JEL: C11 E32 E42 E44 E47 E51 E58
    Date: 2019–10
  15. By: Nie,Owen
    Abstract: Capital controls, policy measures used by governments to regulate cross-country financial flows, have become standard policy options in many emerging market economies. This paper will focus on what capital controls reveal about the state of the economy and the implications of such revelation for policy efficacy. Using a small open economy model with a collateral constraint and overborrowing relative to the social optimum, this paper incorporates a representative agent's Bayesian updating of information in response to change in policy and show that the efficacy of capital controls to contain financial crises and improve welfare could be undermined if the agent rationally learns from policy. Empirically, this paper finds that capital controls convey important information market participants use to improve their understanding of fundamentals. This paper highlights the need for policymakers to consider the unintended consequences of information revelation in the design of capital flow management policies.
    Keywords: Macroeconomic Management,Banks&Banking Reform,Fiscal&Monetary Policy,Consumption,International Trade and Trade Rules
    Date: 2020–07–30
  16. By: Azusa Fujimori (Department of Management, Osaka Seikei University, Japan); Manabu Furuta (Department of Economics, Aichi Gakuin University, Japan); Takahiro Sato (Research Institute for Economics and Business Administration, Kobe University, Japan)
    Abstract: This study examines technology diffusion resulting from foreign direct investment (FDI) in the domestic manufacturing sector in India. We employ unit-level panel data (where a unit refers to an enterprise within the manufacturing sector) from 2000 to 2007, covering all medium- and large-size manufacturing enterprises in India, obtained from India's Central Statistics Office. We attempt to empirically capture evidence of FDI technology spillover effects through two key mechanisms: horizontal spillover (technology diffusion within the same industry) and vertical spillover (technology diffusion between foreign firms and their customer or suppliers). Vertical spillover effects can be further divided into backward linkages (technology diffusion from foreign firms to upstream industries), and forward linkages (technology diffusion from foreign firms to downstream industries). In addition, technology diffusion can be the result of both short- and long-term spillover effects. The results of the empirical analyses highlight the presence of short- and long-term horizontal spillover effects, both of which negatively affect the total factor productivity performance of domestic manufacturers. Moreover, we find an inverse relationship between the growth of FDI and total factor productivity in upstream industries in the short term; however, this changes to a positive relationship in the long term. Furthermore, the results show no evidence of FDI spillover effects to downstream sectors.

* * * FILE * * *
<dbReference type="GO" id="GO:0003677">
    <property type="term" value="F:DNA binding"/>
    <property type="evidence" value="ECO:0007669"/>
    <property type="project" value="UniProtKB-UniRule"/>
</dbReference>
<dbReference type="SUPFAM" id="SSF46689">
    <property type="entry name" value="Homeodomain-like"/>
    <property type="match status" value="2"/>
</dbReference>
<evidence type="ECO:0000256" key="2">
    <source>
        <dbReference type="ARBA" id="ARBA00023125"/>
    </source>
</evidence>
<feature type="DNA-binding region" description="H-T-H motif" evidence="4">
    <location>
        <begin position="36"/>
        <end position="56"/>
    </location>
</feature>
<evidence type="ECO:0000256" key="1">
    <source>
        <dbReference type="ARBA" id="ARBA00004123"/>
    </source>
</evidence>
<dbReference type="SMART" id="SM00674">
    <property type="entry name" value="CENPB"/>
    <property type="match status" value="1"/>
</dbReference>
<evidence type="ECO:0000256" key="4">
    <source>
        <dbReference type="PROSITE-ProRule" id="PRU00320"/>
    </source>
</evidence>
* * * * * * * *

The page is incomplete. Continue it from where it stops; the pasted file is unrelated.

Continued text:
Keywords: Technology diffusion; Foreign direct investment; Total factor productivity; Backward spillover effect; Manufacturing industries; Unit-Level data
    JEL: C81 F21 O53
    Date: 2020–03
  17. By: Zongo, Amara
    Abstract: In 2016, some 55 economies introduced at least 112 measures affecting foreign investment. Two thirds of these measures sought to liberalise, promote and facilitate new investment (falling since 2016). Almost a third of these measures are new restrictions (increasing since 2016). Restrictive policies are growing in trade policy choices. This paper investigates the effects of restrictions on FDI stocks among OECD countries. Using a gravity model with panel data from 2010 to 2017 for all OECD countries, we suggest negative effects of restrictions on FDI stocks. Services sector deregulation and strict environmental restrictions have positive effects on FDI. Therefore, the difference in FDI restrictions between countries emerges as the key factor for foreign investment. This study also shows the substitution between foreign and domestic investment in the presence of FDI restrictions. The optimal policy to be implemented to attract FDI is to liberalise or deregulate the services sector specifically the financial sector.